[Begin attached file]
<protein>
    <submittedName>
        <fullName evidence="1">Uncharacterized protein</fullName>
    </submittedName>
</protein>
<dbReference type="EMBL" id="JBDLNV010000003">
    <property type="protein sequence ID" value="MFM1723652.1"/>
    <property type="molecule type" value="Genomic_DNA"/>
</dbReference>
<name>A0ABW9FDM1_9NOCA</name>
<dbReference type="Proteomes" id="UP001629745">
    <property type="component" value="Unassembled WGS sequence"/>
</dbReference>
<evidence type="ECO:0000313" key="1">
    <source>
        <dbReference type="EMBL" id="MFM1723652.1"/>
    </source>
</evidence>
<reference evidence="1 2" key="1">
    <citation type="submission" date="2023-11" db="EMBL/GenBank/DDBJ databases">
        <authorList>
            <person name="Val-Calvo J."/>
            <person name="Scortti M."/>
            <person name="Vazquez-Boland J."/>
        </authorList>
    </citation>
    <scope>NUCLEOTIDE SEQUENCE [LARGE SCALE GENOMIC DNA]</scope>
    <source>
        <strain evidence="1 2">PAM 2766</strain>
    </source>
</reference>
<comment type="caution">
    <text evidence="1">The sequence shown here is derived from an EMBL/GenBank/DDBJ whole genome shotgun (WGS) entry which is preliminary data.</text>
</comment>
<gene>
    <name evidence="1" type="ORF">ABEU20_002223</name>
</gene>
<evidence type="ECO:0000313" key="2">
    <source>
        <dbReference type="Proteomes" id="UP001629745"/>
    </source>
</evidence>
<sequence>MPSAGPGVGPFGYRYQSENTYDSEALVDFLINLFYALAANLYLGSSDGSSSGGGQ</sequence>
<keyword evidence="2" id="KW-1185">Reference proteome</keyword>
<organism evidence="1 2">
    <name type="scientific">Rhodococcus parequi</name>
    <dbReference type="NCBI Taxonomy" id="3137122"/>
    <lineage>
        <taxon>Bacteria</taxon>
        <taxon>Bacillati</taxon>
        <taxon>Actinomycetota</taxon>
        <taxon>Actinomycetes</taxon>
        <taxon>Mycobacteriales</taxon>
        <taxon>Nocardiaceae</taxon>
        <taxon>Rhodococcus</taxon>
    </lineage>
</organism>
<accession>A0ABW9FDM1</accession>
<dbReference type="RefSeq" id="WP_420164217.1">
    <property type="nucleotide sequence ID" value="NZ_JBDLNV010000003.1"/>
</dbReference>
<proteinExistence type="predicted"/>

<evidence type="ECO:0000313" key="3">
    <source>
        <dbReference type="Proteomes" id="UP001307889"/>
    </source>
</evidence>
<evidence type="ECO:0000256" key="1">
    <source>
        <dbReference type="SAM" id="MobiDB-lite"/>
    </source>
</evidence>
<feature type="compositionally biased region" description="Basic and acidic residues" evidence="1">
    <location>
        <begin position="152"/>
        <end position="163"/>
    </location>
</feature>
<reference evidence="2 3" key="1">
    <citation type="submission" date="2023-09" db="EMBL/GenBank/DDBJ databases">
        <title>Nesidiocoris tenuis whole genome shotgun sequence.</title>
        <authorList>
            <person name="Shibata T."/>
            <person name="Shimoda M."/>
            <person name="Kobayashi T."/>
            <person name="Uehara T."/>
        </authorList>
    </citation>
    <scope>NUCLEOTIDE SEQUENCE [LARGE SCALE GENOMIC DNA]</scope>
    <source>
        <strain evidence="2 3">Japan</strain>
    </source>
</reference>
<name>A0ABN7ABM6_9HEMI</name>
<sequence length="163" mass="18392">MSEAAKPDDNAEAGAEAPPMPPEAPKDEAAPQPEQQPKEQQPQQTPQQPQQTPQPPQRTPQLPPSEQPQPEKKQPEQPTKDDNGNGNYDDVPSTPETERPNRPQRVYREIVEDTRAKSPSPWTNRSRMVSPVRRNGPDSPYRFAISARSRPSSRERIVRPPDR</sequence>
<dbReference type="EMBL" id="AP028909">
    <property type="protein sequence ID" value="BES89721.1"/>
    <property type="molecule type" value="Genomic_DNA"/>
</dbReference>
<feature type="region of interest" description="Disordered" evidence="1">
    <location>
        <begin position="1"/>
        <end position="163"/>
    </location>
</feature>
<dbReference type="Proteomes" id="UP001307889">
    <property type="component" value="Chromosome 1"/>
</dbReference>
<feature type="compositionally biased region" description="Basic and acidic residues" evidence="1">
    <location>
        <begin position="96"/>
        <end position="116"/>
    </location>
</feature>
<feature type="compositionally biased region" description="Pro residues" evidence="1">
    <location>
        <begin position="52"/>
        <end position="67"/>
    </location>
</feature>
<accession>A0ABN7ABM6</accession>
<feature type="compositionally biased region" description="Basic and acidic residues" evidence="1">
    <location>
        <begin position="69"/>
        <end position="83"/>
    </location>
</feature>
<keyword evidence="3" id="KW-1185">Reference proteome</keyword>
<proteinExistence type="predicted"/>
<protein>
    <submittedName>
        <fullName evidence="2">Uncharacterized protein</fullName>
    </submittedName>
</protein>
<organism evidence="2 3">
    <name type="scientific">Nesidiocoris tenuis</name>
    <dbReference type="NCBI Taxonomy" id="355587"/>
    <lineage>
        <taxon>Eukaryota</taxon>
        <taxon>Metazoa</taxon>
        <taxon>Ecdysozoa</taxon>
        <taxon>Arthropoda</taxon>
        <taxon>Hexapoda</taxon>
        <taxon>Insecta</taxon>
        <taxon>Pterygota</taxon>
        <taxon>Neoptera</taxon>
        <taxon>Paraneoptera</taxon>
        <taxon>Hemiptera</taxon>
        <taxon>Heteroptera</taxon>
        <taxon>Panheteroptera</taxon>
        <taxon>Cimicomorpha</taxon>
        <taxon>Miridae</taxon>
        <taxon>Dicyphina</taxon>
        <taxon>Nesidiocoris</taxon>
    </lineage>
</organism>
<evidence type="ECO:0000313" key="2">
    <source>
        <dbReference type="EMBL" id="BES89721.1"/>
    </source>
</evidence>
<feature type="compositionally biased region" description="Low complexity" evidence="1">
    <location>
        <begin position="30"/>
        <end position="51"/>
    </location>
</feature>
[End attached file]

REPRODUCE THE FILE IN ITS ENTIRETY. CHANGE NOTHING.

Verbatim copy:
<protein>
    <submittedName>
        <fullName evidence="1">Uncharacterized protein</fullName>
    </submittedName>
</protein>
<dbReference type="EMBL" id="JBDLNV010000003">
    <property type="protein sequence ID" value="MFM1723652.1"/>
    <property type="molecule type" value="Genomic_DNA"/>
</dbReference>
<name>A0ABW9FDM1_9NOCA</name>
<dbReference type="Proteomes" id="UP001629745">
    <property type="component" value="Unassembled WGS sequence"/>
</dbReference>
<evidence type="ECO:0000313" key="1">
    <source>
        <dbReference type="EMBL" id="MFM1723652.1"/>
    </source>
</evidence>
<reference evidence="1 2" key="1">
    <citation type="submission" date="2023-11" db="EMBL/GenBank/DDBJ databases">
        <authorList>
            <person name="Val-Calvo J."/>
            <person name="Scortti M."/>
            <person name="Vazquez-Boland J."/>
        </authorList>
    </citation>
    <scope>NUCLEOTIDE SEQUENCE [LARGE SCALE GENOMIC DNA]</scope>
    <source>
        <strain evidence="1 2">PAM 2766</strain>
    </source>
</reference>
<comment type="caution">
    <text evidence="1">The sequence shown here is derived from an EMBL/GenBank/DDBJ whole genome shotgun (WGS) entry which is preliminary data.</text>
</comment>
<gene>
    <name evidence="1" type="ORF">ABEU20_002223</name>
</gene>
<evidence type="ECO:0000313" key="2">
    <source>
        <dbReference type="Proteomes" id="UP001629745"/>
    </source>
</evidence>
<sequence>MPSAGPGVGPFGYRYQSENTYDSEALVDFLINLFYALAANLYLGSSDGSSSGGGQ</sequence>
<keyword evidence="2" id="KW-1185">Reference proteome</keyword>
<organism evidence="1 2">
    <name type="scientific">Rhodococcus parequi</name>
    <dbReference type="NCBI Taxonomy" id="3137122"/>
    <lineage>
        <taxon>Bacteria</taxon>
        <taxon>Bacillati</taxon>
        <taxon>Actinomycetota</taxon>
        <taxon>Actinomycetes</taxon>
        <taxon>Mycobacteriales</taxon>
        <taxon>Nocardiaceae</taxon>
        <taxon>Rhodococcus</taxon>
    </lineage>
</organism>
<accession>A0ABW9FDM1</accession>
<dbReference type="RefSeq" id="WP_420164217.1">
    <property type="nucleotide sequence ID" value="NZ_JBDLNV010000003.1"/>
</dbReference>
<proteinExistence type="predicted"/>

<evidence type="ECO:0000313" key="3">
    <source>
        <dbReference type="Proteomes" id="UP001307889"/>
    </source>
</evidence>
<evidence type="ECO:0000256" key="1">
    <source>
        <dbReference type="SAM" id="MobiDB-lite"/>
    </source>
</evidence>
<feature type="compositionally biased region" description="Basic and acidic residues" evidence="1">
    <location>
        <begin position="152"/>
        <end position="163"/>
    </location>
</feature>
<reference evidence="2 3" key="1">
    <citation type="submission" date="2023-09" db="EMBL/GenBank/DDBJ databases">
        <title>Nesidiocoris tenuis whole genome shotgun sequence.</title>
        <authorList>
            <person name="Shibata T."/>
            <person name="Shimoda M."/>
            <person name="Kobayashi T."/>
            <person name="Uehara T."/>
        </authorList>
    </citation>
    <scope>NUCLEOTIDE SEQUENCE [LARGE SCALE GENOMIC DNA]</scope>
    <source>
        <strain evidence="2 3">Japan</strain>
    </source>
</reference>
<name>A0ABN7ABM6_9HEMI</name>
<sequence length="163" mass="18392">MSEAAKPDDNAEAGAEAPPMPPEAPKDEAAPQPEQQPKEQQPQQTPQQPQQTPQPPQRTPQLPPSEQPQPEKKQPEQPTKDDNGNGNYDDVPSTPETERPNRPQRVYREIVEDTRAKSPSPWTNRSRMVSPVRRNGPDSPYRFAISARSRPSSRERIVRPPDR</sequence>
<dbReference type="EMBL" id="AP028909">
    <property type="protein sequence ID" value="BES89721.1"/>
    <property type="molecule type" value="Genomic_DNA"/>
</dbReference>
<feature type="region of interest" description="Disordered" evidence="1">
    <location>
        <begin position="1"/>
        <end position="163"/>
    </location>
</feature>
<dbReference type="Proteomes" id="UP001307889">
    <property type="component" value="Chromosome 1"/>
</dbReference>
<feature type="compositionally biased region" description="Basic and acidic residues" evidence="1">
    <location>
        <begin position="96"/>
        <end position="116"/>
    </location>
</feature>
<feature type="compositionally biased region" description="Pro residues" evidence="1">
    <location>
        <begin position="52"/>
        <end position="67"/>
    </location>
</feature>
<accession>A0ABN7ABM6</accession>
<feature type="compositionally biased region" description="Basic and acidic residues" evidence="1">
    <location>
        <begin position="69"/>
        <end position="83"/>
    </location>
</feature>
<keyword evidence="3" id="KW-1185">Reference proteome</keyword>
<proteinExistence type="predicted"/>
<protein>
    <submittedName>
        <fullName evidence="2">Uncharacterized protein</fullName>
    </submittedName>
</protein>
<organism evidence="2 3">
    <name type="scientific">Nesidiocoris tenuis</name>
    <dbReference type="NCBI Taxonomy" id="355587"/>
    <lineage>
        <taxon>Eukaryota</taxon>
        <taxon>Metazoa</taxon>
        <taxon>Ecdysozoa</taxon>
        <taxon>Arthropoda</taxon>
        <taxon>Hexapoda</taxon>
        <taxon>Insecta</taxon>
        <taxon>Pterygota</taxon>
        <taxon>Neoptera</taxon>
        <taxon>Paraneoptera</taxon>
        <taxon>Hemiptera</taxon>
        <taxon>Heteroptera</taxon>
        <taxon>Panheteroptera</taxon>
        <taxon>Cimicomorpha</taxon>
        <taxon>Miridae</taxon>
        <taxon>Dicyphina</taxon>
        <taxon>Nesidiocoris</taxon>
    </lineage>
</organism>
<evidence type="ECO:0000313" key="2">
    <source>
        <dbReference type="EMBL" id="BES89721.1"/>
    </source>
</evidence>
<feature type="compositionally biased region" description="Low complexity" evidence="1">
    <location>
        <begin position="30"/>
        <end position="51"/>
    </location>
</feature>